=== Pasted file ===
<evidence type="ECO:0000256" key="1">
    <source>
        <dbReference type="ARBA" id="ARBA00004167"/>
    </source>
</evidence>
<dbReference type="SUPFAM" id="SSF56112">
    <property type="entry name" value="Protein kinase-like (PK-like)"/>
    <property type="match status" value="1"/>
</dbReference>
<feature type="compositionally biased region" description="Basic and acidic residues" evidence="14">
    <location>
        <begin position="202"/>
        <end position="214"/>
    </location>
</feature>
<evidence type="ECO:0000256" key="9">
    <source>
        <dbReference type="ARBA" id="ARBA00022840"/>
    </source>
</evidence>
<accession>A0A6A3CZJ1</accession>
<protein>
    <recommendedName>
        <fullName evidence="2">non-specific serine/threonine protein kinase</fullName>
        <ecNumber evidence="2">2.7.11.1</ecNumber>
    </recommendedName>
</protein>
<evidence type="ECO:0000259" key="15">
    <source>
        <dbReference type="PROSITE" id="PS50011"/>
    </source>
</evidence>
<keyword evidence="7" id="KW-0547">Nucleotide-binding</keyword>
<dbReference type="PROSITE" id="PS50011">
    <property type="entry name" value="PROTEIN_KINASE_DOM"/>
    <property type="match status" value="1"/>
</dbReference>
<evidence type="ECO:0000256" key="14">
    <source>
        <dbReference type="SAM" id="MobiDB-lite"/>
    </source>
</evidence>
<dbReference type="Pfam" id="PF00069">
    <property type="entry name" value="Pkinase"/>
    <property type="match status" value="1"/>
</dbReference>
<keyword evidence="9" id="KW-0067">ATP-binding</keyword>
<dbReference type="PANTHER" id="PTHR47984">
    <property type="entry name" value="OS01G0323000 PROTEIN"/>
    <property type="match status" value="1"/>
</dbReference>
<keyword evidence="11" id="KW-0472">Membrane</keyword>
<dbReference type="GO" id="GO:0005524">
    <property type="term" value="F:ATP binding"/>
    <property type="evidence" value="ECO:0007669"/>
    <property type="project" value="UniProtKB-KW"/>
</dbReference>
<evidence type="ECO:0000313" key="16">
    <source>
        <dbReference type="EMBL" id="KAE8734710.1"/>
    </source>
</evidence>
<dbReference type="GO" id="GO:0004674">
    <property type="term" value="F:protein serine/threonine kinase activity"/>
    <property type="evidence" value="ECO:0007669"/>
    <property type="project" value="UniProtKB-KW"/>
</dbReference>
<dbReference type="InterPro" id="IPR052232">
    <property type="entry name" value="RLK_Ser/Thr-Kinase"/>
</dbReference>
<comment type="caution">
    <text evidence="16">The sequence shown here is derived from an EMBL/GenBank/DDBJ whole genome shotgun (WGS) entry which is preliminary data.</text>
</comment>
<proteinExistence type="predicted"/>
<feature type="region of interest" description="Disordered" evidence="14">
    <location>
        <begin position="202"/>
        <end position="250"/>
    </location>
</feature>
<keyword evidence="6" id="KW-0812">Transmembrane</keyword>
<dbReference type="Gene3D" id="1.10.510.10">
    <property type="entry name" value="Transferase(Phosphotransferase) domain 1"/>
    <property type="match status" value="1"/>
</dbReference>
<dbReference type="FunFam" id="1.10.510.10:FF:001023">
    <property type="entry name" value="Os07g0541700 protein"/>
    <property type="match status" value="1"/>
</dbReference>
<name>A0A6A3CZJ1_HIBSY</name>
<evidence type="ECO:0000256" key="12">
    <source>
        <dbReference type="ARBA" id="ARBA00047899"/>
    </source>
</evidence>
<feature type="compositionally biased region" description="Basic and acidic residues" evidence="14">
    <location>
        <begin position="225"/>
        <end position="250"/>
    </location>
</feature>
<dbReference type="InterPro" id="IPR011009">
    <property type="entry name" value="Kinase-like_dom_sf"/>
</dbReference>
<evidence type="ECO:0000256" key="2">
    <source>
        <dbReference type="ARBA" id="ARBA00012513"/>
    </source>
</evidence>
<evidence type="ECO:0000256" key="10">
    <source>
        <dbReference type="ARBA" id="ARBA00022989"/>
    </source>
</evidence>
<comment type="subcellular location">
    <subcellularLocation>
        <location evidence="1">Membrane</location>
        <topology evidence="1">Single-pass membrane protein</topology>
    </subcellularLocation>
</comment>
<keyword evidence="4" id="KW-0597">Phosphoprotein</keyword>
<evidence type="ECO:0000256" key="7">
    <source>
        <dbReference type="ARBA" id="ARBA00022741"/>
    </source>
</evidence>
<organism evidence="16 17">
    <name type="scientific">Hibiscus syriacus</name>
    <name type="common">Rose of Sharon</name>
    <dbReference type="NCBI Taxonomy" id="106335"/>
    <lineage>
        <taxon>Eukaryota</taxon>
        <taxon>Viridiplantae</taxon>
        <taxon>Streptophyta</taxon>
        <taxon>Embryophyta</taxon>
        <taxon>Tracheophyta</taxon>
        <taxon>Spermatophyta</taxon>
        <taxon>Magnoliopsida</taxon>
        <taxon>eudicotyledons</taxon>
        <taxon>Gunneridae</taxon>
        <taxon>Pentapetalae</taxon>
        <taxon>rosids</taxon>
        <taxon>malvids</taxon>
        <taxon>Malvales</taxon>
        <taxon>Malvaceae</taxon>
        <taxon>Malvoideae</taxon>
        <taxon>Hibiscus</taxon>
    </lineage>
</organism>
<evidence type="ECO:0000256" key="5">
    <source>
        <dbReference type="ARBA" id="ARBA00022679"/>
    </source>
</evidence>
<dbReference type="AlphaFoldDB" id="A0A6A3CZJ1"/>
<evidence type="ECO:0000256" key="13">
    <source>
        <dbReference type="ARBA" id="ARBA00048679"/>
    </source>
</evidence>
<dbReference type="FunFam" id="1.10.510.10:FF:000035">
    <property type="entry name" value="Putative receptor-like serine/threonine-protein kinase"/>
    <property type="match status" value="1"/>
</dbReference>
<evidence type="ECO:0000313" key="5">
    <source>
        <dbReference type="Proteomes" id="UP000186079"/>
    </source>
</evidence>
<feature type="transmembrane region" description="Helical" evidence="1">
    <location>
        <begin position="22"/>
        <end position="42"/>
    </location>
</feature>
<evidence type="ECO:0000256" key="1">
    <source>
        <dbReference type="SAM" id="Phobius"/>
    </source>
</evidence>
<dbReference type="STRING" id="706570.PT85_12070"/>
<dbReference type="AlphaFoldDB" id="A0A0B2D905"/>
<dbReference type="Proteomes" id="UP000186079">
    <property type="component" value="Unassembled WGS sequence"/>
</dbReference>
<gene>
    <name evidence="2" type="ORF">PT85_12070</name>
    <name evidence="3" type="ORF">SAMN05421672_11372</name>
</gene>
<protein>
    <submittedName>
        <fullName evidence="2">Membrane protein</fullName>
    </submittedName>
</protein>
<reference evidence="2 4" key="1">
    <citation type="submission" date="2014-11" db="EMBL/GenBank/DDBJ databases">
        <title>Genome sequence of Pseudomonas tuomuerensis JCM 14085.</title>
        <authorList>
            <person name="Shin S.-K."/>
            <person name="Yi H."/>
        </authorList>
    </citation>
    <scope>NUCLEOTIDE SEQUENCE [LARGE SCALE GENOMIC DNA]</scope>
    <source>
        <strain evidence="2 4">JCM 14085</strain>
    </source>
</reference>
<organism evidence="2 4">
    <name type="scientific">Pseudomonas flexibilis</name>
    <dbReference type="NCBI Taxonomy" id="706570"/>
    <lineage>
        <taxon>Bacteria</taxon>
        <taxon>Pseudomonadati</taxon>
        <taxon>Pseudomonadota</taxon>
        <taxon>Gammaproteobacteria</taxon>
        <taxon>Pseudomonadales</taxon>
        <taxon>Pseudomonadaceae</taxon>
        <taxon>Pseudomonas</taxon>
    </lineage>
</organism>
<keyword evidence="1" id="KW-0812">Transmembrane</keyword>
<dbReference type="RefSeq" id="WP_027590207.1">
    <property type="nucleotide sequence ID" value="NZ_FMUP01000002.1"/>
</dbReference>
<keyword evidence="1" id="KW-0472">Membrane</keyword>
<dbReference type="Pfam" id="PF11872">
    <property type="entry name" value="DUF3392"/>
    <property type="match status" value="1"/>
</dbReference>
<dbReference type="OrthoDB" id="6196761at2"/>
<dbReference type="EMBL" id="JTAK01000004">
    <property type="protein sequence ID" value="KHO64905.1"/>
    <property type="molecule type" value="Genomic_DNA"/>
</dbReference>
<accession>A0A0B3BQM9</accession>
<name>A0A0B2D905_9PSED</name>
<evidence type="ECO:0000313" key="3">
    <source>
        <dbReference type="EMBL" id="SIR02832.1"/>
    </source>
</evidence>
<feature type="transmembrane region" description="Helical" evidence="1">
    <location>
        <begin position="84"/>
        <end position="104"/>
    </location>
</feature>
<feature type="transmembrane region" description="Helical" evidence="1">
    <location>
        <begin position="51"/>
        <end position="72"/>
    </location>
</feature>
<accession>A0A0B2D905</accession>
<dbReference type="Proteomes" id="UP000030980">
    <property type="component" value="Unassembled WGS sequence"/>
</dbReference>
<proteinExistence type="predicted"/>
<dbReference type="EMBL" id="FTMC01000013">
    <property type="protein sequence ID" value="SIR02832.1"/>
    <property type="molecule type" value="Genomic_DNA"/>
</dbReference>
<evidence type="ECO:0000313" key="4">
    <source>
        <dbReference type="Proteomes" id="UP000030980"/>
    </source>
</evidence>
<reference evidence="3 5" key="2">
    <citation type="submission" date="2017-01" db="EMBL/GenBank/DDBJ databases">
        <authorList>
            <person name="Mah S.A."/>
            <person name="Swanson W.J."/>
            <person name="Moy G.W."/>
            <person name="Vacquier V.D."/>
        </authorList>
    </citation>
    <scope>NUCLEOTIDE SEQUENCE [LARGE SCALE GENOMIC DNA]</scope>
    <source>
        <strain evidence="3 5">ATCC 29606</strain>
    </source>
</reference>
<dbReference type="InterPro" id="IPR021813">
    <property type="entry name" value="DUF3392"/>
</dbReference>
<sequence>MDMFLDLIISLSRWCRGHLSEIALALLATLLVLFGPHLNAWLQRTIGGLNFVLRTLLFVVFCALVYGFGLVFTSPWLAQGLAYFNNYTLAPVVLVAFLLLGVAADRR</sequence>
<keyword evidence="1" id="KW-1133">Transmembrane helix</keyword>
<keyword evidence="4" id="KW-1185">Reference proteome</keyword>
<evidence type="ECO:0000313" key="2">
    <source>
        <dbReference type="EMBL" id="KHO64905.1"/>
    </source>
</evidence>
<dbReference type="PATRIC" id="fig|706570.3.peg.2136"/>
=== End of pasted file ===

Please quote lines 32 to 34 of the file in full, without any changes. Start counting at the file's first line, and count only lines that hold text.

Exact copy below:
</evidence>
<keyword evidence="7" id="KW-0547">Nucleotide-binding</keyword>
<dbReference type="PROSITE" id="PS50011">